In the follow-up on the US NIOSH garment industry cohort described abovewith 11,043 workers (Meyers et al 2013, key) the SMRs were similar to those of the US population for all cancers as well as for lympho-haematopoietic cancers (leukaemias, Hodgkin disease, non-Hodgkin lymphoma, and multiple myeloma). Stratifying SMRs for “year of first exposure” (< 1963, 1963–1970, ≥ 1971) did not show significant associations for lympho-haematopoietic cancers, Associations between “duration of FA exposures” (< 3, 3–9, ≥ 10 years) and risks of cancer were studied with SMRs and SRRs. There was no exposure-dependent increase in risks for lympho-haematopoietic cancers and non-Hodgkin lymphoma. The risks increased with the length of the exposures for leukaemia, myeloid leukaemia and acute myeloid leukaemia, but were not statistically significant. For multiple myeloma, the SMRs for the exposure groups were 1.16 (0.50–2.29), 2.03 (1.01–3.64) and 0.64 (0.17–1.64), respectively, and the SRRs were 1.00 (reference), 1.22 (0.46–3.26) and 0.28 (0.08–099), respectively. Nevertheless, among persons with ≥ 10 years of exposure and ≥ 20 years since first exposures, the risk for leukaemia (23 deaths, SMR: 1.74 (1.10–2.60)) was significantly increased when multiple causes of death were considered. Additionally, the association between duration of exposure and leukaemia (36 cases) and myeloid leukaemia (21 cases) was studied using four multivariate Poisson regression models (adjusted for age, year of birth and years since first exposure), where exposures were either untransformed or transformed (log, square root, and categorical (< 1.6 (reference), 1.6– < 6.5, 6.5– < 16, 16– < 19 and ≥ 19 years)). Only the untransformed model for leukaemia and the categorical model for myeloid leukaemia were statistically significant. Nevertheless, for leukaemia and myeloid leukaemia, the rate ratio was significantly increased in the fourth category (4.56 (1.30–16.2) and 6.42 (1.40–32.2), respectively), but not for the other (2th, 3th and 5th) categories. In total,the myeloid leukemia mortality was elevated but not the overall leukemia mortality compared to the US population. When analyzing SMRs by year of first exposure, exposure duration, and time since first exposure, the overall leukemia mortality showed a significant association with increasing exposure duration. The authors concluded that that this update continued to show limited evidence for leukemia, but the extended follow-up did not strengthen the formerly observe associations.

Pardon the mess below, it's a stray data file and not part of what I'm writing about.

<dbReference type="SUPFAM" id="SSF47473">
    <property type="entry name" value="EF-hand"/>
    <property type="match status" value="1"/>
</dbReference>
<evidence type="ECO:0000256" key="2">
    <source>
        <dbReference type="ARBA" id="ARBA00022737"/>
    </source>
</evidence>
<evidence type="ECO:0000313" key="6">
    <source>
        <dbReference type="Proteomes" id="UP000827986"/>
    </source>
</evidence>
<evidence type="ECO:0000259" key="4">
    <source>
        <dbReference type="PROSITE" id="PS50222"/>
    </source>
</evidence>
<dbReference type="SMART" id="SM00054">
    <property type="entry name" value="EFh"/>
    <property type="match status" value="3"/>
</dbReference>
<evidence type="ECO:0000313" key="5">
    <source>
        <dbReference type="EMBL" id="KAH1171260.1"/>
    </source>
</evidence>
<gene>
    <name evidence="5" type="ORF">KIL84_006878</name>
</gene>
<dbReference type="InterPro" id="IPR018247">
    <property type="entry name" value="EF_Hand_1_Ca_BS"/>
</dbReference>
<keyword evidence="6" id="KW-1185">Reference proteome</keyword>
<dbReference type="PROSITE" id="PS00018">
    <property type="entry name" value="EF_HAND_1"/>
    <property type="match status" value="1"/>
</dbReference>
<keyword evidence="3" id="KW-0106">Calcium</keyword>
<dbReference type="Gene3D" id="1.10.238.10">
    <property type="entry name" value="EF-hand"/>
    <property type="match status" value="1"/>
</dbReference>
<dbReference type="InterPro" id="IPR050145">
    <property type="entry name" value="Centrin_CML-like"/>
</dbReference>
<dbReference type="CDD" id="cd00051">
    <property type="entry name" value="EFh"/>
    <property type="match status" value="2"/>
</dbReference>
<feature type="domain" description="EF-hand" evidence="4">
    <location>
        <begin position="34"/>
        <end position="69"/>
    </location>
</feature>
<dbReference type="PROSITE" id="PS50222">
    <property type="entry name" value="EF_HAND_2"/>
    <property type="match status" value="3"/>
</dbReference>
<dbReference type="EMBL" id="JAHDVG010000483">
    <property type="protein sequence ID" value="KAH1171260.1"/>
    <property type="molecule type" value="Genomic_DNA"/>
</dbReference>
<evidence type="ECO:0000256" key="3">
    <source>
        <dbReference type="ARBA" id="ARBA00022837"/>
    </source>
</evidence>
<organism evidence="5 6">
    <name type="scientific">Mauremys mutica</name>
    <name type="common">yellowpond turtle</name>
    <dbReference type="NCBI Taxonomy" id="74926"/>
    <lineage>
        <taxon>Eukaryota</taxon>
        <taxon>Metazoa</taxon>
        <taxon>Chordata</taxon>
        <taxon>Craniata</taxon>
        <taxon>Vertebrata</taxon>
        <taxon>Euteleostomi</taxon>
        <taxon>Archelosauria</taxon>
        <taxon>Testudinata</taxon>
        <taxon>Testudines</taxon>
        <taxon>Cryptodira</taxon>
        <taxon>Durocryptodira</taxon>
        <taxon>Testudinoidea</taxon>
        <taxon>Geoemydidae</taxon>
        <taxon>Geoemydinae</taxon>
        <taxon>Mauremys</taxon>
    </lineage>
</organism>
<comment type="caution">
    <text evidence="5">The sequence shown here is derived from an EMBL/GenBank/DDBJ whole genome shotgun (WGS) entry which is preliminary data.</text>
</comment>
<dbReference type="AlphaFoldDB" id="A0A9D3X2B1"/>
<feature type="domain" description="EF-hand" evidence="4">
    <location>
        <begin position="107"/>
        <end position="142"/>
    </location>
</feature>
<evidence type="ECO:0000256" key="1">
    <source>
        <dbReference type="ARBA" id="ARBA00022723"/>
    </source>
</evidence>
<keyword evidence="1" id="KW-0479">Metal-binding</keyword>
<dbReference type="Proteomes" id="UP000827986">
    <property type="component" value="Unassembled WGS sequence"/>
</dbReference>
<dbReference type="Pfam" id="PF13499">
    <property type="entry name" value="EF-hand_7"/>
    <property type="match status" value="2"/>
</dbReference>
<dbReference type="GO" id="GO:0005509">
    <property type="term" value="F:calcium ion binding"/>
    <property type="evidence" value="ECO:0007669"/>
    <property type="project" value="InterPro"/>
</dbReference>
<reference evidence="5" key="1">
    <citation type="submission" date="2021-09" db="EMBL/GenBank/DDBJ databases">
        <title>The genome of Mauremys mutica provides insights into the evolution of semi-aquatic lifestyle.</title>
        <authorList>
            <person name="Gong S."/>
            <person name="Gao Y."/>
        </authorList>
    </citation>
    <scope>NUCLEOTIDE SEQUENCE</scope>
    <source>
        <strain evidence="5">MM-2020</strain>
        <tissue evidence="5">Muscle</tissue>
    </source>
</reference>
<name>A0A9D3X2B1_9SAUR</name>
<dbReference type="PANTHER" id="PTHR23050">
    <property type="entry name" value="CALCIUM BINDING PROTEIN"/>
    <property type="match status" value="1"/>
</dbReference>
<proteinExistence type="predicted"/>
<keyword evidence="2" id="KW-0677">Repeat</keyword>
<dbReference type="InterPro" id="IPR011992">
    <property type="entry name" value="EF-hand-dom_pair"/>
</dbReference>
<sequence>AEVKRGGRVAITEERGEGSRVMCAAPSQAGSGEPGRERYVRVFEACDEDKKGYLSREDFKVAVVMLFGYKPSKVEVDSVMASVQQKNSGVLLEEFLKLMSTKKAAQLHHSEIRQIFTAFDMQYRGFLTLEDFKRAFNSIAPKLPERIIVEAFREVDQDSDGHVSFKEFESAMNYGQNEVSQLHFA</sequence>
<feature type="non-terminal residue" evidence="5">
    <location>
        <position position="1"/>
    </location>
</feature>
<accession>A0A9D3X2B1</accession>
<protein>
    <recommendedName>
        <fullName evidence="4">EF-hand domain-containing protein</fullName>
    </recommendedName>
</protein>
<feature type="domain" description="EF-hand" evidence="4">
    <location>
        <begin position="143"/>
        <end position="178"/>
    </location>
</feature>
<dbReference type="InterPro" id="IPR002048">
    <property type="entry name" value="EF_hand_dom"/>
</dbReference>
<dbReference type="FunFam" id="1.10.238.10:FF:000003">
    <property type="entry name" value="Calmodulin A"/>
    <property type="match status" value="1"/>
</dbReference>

In the follow-up of the British (UK) cohort study described above in the period 1941–2012 (Coggon et al 2014, key), no significant increase was seen for the different hematopoietic malignancies. The cohort was stratified for levels of exposure, where the exposure was >2 ppm in the high exposure group. No increase was seen for non-Hodgkin lymphoma [0.90 (0.48–1.55)], multiple myeloma [1.18 (0.57–2.18)], leukaemia [0.82 (0.44–1.41)] and myeloid leukaemia 0.93 [0.40–1.82)]. Exposure in the high exposure group was further stratified for duration of exposure (<1 year, 1–14 years and ≥ 15 years) and the SMRs were largely independent of the length of the exposure period. Additionally, the authors included a nested case-control analysis for all leukaemia and myeloid leukaemia. ORs for these cancers were independent of the duration of the exposure.